• C07KPEPTIDES
    • C07K16/00Immunoglobulins [IGs], e.g. monoclonal or polyclonal antibodies
    • C07K16/18Immunoglobulins [IGs], e.g. monoclonal or polyclonal antibodies against material from animals or humans
    • C07K16/28Immunoglobulins [IGs], e.g. monoclonal or polyclonal antibodies against material from animals or humans against receptors, cell surface antigens or cell surface determinants
    • C07K16/30Immunoglobulins [IGs], e.g. monoclonal or polyclonal antibodies against material from animals or humans against receptors, cell surface antigens or cell surface determinants from tumour cells
    • CCHEMISTRY; METALLURGY
    • C07ORGANIC CHEMISTRY
    • C07KPEPTIDES
    • C07K16/00Immunoglobulins [IGs], e.g. monoclonal or polyclonal antibodies
    • C07K16/46Hybrid immunoglobulins
    • AHUMAN NECESSITIES
    • A61MEDICAL OR VETERINARY SCIENCE; HYGIENE
    • A61KPREPARATIONS FOR MEDICAL, DENTAL, OR TOILET PURPOSES
    • A61K39/00Medicinal preparations containing antigens or antibodies
    • A61K2039/505Medicinal preparations containing antigens or antibodies comprising antibodies
    • CCHEMISTRY; METALLURGY
    • C07ORGANIC CHEMISTRY
    • C07KPEPTIDES
    • C07K2317/00Immunoglobulins specific features
    • C07K2317/20Immunoglobulins specific features characterized by taxonomic origin
    • C07K2317/21Immunoglobulins specific features characterized by taxonomic origin from primates, e.g. man
    • CCHEMISTRY; METALLURGY
    • C07ORGANIC CHEMISTRY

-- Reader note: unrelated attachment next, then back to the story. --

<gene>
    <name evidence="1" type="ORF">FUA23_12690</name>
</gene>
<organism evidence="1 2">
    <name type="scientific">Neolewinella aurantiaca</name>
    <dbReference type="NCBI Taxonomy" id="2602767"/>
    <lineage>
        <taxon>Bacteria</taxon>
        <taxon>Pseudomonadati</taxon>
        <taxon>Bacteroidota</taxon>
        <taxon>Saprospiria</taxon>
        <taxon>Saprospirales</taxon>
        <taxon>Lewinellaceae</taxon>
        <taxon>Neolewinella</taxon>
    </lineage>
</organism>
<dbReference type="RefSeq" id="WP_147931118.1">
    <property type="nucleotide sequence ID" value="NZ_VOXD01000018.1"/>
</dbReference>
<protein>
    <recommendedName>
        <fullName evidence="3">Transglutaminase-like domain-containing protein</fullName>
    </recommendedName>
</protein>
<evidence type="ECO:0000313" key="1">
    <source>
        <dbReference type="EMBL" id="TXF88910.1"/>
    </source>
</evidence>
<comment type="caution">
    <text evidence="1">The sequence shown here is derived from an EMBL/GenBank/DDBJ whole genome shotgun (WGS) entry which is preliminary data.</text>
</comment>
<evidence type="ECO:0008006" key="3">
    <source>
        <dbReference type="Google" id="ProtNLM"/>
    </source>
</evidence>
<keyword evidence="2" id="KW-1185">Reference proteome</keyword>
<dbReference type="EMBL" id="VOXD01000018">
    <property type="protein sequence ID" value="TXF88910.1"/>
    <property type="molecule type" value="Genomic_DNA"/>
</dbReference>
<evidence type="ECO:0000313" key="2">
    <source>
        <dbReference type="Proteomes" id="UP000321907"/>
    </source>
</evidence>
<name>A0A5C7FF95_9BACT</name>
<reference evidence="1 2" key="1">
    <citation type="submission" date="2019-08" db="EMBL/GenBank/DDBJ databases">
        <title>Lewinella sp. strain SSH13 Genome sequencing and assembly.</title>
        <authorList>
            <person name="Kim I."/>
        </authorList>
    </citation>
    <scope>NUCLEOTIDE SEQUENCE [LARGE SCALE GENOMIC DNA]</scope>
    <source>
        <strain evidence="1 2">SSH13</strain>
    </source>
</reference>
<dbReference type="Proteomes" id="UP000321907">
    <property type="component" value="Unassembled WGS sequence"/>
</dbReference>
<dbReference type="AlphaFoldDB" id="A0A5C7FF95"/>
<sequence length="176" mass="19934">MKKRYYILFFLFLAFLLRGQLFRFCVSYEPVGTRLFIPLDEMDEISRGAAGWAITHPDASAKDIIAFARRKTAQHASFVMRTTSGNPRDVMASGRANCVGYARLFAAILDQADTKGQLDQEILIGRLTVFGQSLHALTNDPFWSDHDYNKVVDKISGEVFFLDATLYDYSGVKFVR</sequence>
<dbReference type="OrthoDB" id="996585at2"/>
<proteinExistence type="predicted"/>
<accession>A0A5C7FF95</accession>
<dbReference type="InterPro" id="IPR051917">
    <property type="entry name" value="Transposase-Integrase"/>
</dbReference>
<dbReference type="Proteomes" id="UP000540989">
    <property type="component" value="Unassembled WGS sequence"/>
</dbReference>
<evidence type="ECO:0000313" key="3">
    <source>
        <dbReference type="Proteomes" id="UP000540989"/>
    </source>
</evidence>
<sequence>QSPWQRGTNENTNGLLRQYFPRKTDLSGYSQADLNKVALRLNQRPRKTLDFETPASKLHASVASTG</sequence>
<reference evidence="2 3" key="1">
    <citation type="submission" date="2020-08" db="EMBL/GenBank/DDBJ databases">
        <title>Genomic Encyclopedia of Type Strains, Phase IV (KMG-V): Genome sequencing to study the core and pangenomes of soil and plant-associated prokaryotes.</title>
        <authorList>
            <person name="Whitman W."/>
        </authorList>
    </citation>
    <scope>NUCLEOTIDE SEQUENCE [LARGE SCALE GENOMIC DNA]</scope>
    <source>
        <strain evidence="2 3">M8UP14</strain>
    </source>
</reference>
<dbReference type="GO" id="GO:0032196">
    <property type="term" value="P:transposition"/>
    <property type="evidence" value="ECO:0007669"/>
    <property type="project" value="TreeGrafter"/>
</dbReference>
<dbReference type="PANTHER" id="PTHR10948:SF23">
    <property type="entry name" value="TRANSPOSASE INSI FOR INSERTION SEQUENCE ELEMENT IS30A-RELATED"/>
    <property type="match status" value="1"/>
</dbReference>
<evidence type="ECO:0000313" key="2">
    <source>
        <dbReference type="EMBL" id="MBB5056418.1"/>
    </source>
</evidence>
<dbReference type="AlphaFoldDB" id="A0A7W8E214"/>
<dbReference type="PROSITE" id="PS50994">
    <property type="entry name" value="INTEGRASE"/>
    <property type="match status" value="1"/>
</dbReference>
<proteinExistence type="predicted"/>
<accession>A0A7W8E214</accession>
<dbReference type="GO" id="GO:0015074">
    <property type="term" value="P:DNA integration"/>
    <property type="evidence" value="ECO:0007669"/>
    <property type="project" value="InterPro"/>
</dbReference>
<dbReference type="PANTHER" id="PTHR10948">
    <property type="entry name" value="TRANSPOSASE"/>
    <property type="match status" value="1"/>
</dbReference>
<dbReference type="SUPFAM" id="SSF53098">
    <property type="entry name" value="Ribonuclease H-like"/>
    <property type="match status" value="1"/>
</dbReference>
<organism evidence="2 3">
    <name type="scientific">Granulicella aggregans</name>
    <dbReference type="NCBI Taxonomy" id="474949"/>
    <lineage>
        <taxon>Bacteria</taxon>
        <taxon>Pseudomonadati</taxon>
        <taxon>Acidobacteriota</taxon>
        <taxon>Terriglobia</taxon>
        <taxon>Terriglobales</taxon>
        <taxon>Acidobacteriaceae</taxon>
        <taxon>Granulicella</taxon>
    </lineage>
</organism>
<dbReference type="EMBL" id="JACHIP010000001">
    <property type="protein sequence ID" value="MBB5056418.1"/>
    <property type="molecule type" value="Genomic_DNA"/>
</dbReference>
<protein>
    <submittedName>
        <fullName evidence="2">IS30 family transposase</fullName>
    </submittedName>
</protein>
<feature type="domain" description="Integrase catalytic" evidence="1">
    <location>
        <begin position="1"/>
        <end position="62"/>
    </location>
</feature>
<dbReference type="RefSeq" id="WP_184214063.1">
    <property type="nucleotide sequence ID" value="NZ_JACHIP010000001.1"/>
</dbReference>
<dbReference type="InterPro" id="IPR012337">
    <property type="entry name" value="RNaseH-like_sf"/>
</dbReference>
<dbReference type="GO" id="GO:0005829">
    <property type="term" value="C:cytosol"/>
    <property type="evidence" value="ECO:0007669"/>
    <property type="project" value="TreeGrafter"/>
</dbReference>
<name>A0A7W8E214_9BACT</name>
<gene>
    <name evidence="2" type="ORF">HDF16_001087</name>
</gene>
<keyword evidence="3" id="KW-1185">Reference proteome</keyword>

• C07KPEPTIDES
    • C07K2317/00Immunoglobulins specific features
    • C07K2317/30Immunoglobulins specific features characterized by aspects of specificity or valency
    • C07K2317/31Immunoglobulins specific features characterized by aspects of specificity or valency multispecific
    • CCHEMISTRY; METALLURGY
    • C07ORGANIC CHEMISTRY
    • C07KPEPTIDES
    • C07K2317/00Immunoglobulins specific features
    • C07K2317/50Immunoglobulins specific features characterized by immunoglobulin fragments
    • C07K2317/52Constant or Fc region; Isotype
    • C07K2317/526CH3 domain
    • CCHEMISTRY; METALLURGY
    • C07ORGANIC CHEMISTRY
    • C07KPEPTIDES
    • C07K2317/00Immunoglobulins specific features
    • C07K2317/50Immunoglobulins specific features characterized by immunoglobulin fragments
    • C07K2317/52Constant or Fc region; Isotype
    • C07K2317/53Hinge
    • CCHEMISTRY; METALLURGY
    • C07ORGANIC CHEMISTRY
    • C07KPEPTIDES
    • C07K2317/00Immunoglobulins specific features
    • C07K2317/70Immunoglobulins specific features characterized by effect upon binding to a cell or to an antigen
    • C07K2317/73Inducing cell death, e.g. apoptosis, necrosis or inhibition of cell proliferation
    • CCHEMISTRY; METALLURGY
    • C07ORGANIC CHEMISTRY
    • C07KPEPTIDES
    • C07K2317/00Immunoglobulins specific features
    • C07K2317/70Immunoglobulins specific features characterized by effect upon binding to a cell or to an antigen
    • C07K2317/76Antagonist effect on antigen, e.g. neutralization or inhibition of binding
    • CCHEMISTRY; METALLURGY
    • C07ORGANIC CHEMISTRY
    • C07KPEPTIDES
    • C07K2317/00Immunoglobulins specific features
    • C07K2317/90Immunoglobulins specific features characterized by (pharmaco)kinetic aspects or by stability of the immunoglobulin
    • C07K2317/92Affinity (KD), association rate (Ka), dissociation rate (Kd) or EC50 value

Abstract

The present invention relates to engineered heteromultimeric proteins, and more specifically, to methods for producing and purifying heterodimeric proteins, such as bispecific antibodies and other heterodimeric proteins comprising immunoglubulin-like hinge sequences. Methods for producing and purifying such engineered heterodimeric proteins and their use in diagnostics and therapeutics are also provided.

Description

HETERODIMERIC PROTEINS AND METHODS FOR

PRODUCING AND PURIFYING THEM

RELATED APPLICATION

This application claims the benefits of U.S. Provisional Application No. 61/345,047 filed May 14, 2010, and U.S. Provisional Application No. 61/485,097 filed May 1 1, 2011, which are both hereby incorporated by reference in their entireties.

FIELD